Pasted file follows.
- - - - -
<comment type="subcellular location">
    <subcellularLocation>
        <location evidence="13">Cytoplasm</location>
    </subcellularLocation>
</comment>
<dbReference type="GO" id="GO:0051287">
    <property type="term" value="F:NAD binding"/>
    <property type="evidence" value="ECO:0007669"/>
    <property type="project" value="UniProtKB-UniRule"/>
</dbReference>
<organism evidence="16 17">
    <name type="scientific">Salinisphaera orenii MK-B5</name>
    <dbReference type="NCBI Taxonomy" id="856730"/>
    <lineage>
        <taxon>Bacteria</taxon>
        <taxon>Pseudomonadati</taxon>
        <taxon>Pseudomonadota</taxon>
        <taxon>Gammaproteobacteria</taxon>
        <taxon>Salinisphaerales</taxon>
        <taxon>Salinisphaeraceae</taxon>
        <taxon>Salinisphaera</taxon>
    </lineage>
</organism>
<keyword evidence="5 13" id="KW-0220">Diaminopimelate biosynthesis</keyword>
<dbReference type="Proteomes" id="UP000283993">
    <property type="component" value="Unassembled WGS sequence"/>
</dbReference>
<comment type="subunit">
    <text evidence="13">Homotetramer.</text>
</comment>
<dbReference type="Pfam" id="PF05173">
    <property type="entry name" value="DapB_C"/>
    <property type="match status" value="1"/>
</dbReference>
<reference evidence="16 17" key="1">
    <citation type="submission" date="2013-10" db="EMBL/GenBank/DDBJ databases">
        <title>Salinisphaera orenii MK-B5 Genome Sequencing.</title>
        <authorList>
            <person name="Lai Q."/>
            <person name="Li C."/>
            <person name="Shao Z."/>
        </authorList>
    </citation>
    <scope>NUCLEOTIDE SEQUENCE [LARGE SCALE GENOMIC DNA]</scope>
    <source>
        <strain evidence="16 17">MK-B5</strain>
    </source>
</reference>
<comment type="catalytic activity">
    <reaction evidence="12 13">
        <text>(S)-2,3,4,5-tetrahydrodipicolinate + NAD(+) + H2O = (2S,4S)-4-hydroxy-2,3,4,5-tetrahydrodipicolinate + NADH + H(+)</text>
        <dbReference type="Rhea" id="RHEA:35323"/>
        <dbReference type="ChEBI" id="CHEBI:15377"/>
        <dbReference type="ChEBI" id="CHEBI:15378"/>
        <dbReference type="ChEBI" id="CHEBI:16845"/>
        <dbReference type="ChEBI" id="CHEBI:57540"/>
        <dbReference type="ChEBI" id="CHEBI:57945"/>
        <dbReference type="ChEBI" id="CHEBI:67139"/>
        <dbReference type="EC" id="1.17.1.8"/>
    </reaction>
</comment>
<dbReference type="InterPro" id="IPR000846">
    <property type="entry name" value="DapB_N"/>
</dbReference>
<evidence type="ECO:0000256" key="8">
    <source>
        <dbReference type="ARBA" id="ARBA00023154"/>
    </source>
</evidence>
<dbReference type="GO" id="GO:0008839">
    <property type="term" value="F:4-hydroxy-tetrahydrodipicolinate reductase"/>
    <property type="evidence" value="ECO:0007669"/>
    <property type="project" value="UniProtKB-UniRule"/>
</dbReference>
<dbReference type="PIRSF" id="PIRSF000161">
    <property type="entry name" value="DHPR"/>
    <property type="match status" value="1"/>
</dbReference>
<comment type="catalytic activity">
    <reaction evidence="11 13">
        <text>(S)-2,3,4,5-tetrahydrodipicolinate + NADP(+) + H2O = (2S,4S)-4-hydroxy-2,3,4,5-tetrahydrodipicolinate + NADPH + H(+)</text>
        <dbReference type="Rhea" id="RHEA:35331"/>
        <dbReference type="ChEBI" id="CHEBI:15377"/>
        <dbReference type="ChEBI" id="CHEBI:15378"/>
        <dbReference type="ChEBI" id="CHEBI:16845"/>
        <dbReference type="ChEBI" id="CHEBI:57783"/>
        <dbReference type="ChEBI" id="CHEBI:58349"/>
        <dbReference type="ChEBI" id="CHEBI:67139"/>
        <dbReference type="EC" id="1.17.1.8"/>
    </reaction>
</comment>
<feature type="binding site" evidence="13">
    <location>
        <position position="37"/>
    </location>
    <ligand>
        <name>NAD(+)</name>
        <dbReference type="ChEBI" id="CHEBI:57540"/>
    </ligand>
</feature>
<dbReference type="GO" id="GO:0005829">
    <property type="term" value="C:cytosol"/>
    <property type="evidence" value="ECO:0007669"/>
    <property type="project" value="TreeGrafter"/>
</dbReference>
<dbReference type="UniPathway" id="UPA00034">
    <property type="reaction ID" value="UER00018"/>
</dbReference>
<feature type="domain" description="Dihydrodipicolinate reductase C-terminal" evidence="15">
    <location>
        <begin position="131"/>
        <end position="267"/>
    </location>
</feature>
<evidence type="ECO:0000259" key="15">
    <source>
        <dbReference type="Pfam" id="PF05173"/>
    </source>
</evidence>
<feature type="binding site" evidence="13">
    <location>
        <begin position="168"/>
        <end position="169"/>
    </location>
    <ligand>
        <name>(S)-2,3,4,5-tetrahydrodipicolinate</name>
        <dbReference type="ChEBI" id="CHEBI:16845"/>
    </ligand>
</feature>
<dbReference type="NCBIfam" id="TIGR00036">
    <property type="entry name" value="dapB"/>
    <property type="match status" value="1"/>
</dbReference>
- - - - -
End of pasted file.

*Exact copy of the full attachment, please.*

<comment type="subcellular location">
    <subcellularLocation>
        <location evidence="13">Cytoplasm</location>
    </subcellularLocation>
</comment>
<dbReference type="GO" id="GO:0051287">
    <property type="term" value="F:NAD binding"/>
    <property type="evidence" value="ECO:0007669"/>
    <property type="project" value="UniProtKB-UniRule"/>
</dbReference>
<organism evidence="16 17">
    <name type="scientific">Salinisphaera orenii MK-B5</name>
    <dbReference type="NCBI Taxonomy" id="856730"/>
    <lineage>
        <taxon>Bacteria</taxon>
        <taxon>Pseudomonadati</taxon>
        <taxon>Pseudomonadota</taxon>
        <taxon>Gammaproteobacteria</taxon>
        <taxon>Salinisphaerales</taxon>
        <taxon>Salinisphaeraceae</taxon>
        <taxon>Salinisphaera</taxon>
    </lineage>
</organism>
<keyword evidence="5 13" id="KW-0220">Diaminopimelate biosynthesis</keyword>
<dbReference type="Proteomes" id="UP000283993">
    <property type="component" value="Unassembled WGS sequence"/>
</dbReference>
<comment type="subunit">
    <text evidence="13">Homotetramer.</text>
</comment>
<dbReference type="Pfam" id="PF05173">
    <property type="entry name" value="DapB_C"/>
    <property type="match status" value="1"/>
</dbReference>
<reference evidence="16 17" key="1">
    <citation type="submission" date="2013-10" db="EMBL/GenBank/DDBJ databases">
        <title>Salinisphaera orenii MK-B5 Genome Sequencing.</title>
        <authorList>
            <person name="Lai Q."/>
            <person name="Li C."/>
            <person name="Shao Z."/>
        </authorList>
    </citation>
    <scope>NUCLEOTIDE SEQUENCE [LARGE SCALE GENOMIC DNA]</scope>
    <source>
        <strain evidence="16 17">MK-B5</strain>
    </source>
</reference>
<comment type="catalytic activity">
    <reaction evidence="12 13">
        <text>(S)-2,3,4,5-tetrahydrodipicolinate + NAD(+) + H2O = (2S,4S)-4-hydroxy-2,3,4,5-tetrahydrodipicolinate + NADH + H(+)</text>
        <dbReference type="Rhea" id="RHEA:35323"/>
        <dbReference type="ChEBI" id="CHEBI:15377"/>
        <dbReference type="ChEBI" id="CHEBI:15378"/>
        <dbReference type="ChEBI" id="CHEBI:16845"/>
        <dbReference type="ChEBI" id="CHEBI:57540"/>
        <dbReference type="ChEBI" id="CHEBI:57945"/>
        <dbReference type="ChEBI" id="CHEBI:67139"/>
        <dbReference type="EC" id="1.17.1.8"/>
    </reaction>
</comment>
<dbReference type="InterPro" id="IPR000846">
    <property type="entry name" value="DapB_N"/>
</dbReference>
<evidence type="ECO:0000256" key="8">
    <source>
        <dbReference type="ARBA" id="ARBA00023154"/>
    </source>
</evidence>
<dbReference type="GO" id="GO:0008839">
    <property type="term" value="F:4-hydroxy-tetrahydrodipicolinate reductase"/>
    <property type="evidence" value="ECO:0007669"/>
    <property type="project" value="UniProtKB-UniRule"/>
</dbReference>
<dbReference type="PIRSF" id="PIRSF000161">
    <property type="entry name" value="DHPR"/>
    <property type="match status" value="1"/>
</dbReference>
<comment type="catalytic activity">
    <reaction evidence="11 13">
        <text>(S)-2,3,4,5-tetrahydrodipicolinate + NADP(+) + H2O = (2S,4S)-4-hydroxy-2,3,4,5-tetrahydrodipicolinate + NADPH + H(+)</text>
        <dbReference type="Rhea" id="RHEA:35331"/>
        <dbReference type="ChEBI" id="CHEBI:15377"/>
        <dbReference type="ChEBI" id="CHEBI:15378"/>
        <dbReference type="ChEBI" id="CHEBI:16845"/>
        <dbReference type="ChEBI" id="CHEBI:57783"/>
        <dbReference type="ChEBI" id="CHEBI:58349"/>
        <dbReference type="ChEBI" id="CHEBI:67139"/>
        <dbReference type="EC" id="1.17.1.8"/>
    </reaction>
</comment>
<feature type="binding site" evidence="13">
    <location>
        <position position="37"/>
    </location>
    <ligand>
        <name>NAD(+)</name>
        <dbReference type="ChEBI" id="CHEBI:57540"/>
    </ligand>
</feature>
<dbReference type="GO" id="GO:0005829">
    <property type="term" value="C:cytosol"/>
    <property type="evidence" value="ECO:0007669"/>
    <property type="project" value="TreeGrafter"/>
</dbReference>
<dbReference type="UniPathway" id="UPA00034">
    <property type="reaction ID" value="UER00018"/>
</dbReference>
<feature type="domain" description="Dihydrodipicolinate reductase C-terminal" evidence="15">
    <location>
        <begin position="131"/>
        <end position="267"/>
    </location>
</feature>
<evidence type="ECO:0000259" key="15">
    <source>
        <dbReference type="Pfam" id="PF05173"/>
    </source>
</evidence>
<feature type="binding site" evidence="13">
    <location>
        <begin position="168"/>
        <end position="169"/>
    </location>
    <ligand>
        <name>(S)-2,3,4,5-tetrahydrodipicolinate</name>
        <dbReference type="ChEBI" id="CHEBI:16845"/>
    </ligand>
</feature>
<dbReference type="NCBIfam" id="TIGR00036">
    <property type="entry name" value="dapB"/>
    <property type="match status" value="1"/>
</dbReference>